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Album Review: To The Rhythm by Knola

American alt emo act Knola have released their debut album To The Rhythm via Skeletal Lightning Records.  Knola have the pedigree to be something special, formed from the embers of the (if oft-overlooked) careers of emo’s second string — The Exploration, Midwest Pen Pals — and hard-edged cult classics XERXES and WIlliam Bonney.

It’s a strange album. It’s hard to dislike and hard to fully on board with. For every one part that thrills and excites there’s two that frustrate. You’ll be able to recognise the talent which sits just below the surface underneath a sheen of imperfection and discordance.

To The Rhythm isn’t just your run of the mill emo-revival album either. There’s a hint of early 90s rock there, at numerous points you’d be forgiven for thinking of a version of Sonic Youth blended with American Football and a generous helping of Death Cab For Cutie. There are moments that you think Knola might become your new favourite band, and then they go and fuck it up with a sloppy unremarkable track.

In songs like ‘Weight’ and ‘Ruby Beach’ Knola are genuinely excellent. Both are excellent slices of indie-emo similar in feeling to Prawn, but with more of an exhilarating energy. They end up sounding like the infectious and relatable emo that many of their contemporaries strive for. You also have the special ‘Earth Noise’ that revels in being instrumental. It’s big and expansive with more than a hint of post rock to it; it’s refined while being ambitious. ‘Winter Sun’ flies close to being the best track on the album, commanding and confident it throws big post-hardcore hooks against an emo lament crashing to together excellently.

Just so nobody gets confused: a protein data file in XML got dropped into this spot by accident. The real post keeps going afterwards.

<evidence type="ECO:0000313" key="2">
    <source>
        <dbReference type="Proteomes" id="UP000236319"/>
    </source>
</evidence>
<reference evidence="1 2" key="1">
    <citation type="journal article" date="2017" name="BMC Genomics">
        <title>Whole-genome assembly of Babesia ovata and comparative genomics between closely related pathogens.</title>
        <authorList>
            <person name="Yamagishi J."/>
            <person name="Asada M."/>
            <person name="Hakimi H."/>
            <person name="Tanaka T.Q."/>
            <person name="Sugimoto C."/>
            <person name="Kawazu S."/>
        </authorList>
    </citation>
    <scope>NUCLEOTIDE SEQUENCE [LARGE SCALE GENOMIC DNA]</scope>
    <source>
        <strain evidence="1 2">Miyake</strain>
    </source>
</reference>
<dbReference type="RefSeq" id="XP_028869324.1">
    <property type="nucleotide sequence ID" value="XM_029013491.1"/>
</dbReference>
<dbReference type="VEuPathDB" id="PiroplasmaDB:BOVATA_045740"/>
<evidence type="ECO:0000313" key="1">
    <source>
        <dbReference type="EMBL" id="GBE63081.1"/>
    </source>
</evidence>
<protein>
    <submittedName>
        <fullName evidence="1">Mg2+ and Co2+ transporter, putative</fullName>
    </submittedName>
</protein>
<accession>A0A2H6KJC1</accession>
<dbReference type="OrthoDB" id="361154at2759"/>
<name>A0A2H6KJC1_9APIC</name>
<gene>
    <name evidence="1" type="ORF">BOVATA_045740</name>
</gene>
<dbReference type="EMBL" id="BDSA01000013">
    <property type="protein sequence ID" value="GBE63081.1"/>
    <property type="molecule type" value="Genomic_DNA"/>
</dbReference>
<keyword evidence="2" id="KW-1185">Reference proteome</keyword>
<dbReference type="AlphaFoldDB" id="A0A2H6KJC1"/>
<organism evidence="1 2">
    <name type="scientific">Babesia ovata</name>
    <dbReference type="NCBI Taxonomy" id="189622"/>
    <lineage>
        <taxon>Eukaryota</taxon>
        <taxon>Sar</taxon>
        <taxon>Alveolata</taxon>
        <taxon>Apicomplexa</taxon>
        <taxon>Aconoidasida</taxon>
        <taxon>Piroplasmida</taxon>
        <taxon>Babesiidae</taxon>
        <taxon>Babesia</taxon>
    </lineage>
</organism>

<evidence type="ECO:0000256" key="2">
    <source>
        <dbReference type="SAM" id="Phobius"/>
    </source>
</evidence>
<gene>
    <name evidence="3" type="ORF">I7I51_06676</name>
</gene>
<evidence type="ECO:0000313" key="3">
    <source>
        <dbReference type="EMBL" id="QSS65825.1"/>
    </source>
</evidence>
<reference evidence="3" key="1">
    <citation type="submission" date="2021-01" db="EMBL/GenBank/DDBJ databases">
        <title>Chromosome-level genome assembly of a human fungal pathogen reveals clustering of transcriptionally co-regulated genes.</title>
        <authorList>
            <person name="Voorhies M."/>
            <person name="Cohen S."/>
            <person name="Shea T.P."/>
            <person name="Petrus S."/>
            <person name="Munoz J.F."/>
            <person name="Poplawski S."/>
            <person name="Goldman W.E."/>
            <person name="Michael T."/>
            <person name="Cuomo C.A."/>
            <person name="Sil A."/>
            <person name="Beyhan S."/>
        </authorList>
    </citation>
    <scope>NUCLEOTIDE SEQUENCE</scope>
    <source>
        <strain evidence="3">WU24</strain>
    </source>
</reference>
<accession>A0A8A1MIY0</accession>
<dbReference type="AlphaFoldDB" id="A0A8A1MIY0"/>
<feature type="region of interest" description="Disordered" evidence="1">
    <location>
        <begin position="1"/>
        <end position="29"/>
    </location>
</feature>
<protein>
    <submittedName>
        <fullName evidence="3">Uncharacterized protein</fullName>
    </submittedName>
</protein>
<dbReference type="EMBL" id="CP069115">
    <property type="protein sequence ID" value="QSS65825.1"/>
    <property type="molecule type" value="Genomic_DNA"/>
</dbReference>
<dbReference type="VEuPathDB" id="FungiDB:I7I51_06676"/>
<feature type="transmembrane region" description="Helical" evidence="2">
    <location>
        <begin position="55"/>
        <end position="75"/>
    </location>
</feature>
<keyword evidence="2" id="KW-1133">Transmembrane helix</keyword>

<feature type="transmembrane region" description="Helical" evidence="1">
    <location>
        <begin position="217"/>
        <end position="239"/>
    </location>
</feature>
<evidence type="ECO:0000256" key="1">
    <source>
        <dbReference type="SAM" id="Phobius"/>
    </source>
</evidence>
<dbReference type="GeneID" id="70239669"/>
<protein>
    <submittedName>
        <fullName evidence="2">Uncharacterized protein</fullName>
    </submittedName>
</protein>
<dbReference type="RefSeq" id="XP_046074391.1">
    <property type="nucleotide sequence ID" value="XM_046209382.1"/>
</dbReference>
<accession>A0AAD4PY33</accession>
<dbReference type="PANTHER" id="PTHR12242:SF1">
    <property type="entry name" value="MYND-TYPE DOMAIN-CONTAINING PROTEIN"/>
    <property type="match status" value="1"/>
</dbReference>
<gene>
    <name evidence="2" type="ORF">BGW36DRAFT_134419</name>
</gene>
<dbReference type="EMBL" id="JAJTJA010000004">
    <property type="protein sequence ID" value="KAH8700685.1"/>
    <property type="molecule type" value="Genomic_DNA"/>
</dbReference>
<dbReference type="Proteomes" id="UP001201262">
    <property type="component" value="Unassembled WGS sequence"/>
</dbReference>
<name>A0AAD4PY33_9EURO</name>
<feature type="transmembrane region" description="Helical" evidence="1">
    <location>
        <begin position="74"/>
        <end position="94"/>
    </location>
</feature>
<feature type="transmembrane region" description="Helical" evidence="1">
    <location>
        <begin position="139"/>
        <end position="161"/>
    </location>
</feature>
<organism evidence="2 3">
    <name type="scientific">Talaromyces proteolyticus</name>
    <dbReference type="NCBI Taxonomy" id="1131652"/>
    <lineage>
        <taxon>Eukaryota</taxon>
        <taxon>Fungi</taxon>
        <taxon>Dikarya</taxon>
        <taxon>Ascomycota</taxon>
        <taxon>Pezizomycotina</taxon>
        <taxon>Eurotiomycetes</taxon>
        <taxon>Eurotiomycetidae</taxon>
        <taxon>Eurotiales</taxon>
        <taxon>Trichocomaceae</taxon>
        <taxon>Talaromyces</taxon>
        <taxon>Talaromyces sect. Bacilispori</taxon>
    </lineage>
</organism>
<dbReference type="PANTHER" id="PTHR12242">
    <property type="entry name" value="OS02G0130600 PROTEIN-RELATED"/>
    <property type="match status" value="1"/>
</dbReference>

Unfortunately you have the rest of the album which, if you’re being kind, just sounds like decent emo songs covered badly. ‘Cottage Grove’ and ‘Fabric’ are enough to turn you against To The Rhythm. There’s a good emo sound somewhere there, it’s just buried way beneath the sloppy sounding guitars and awful vocal. It’d be too harsh to say that they’re terrible songs; they’re just ruined by what seems like a lack of effort.

It’s a Jekyll and Hyde album. At points it excels yet it’s let down by the unremarkable and bad. You can forgive a couple of duds on other albums; unfortunately here the duds outweigh the gems.

AD Rating 5/10

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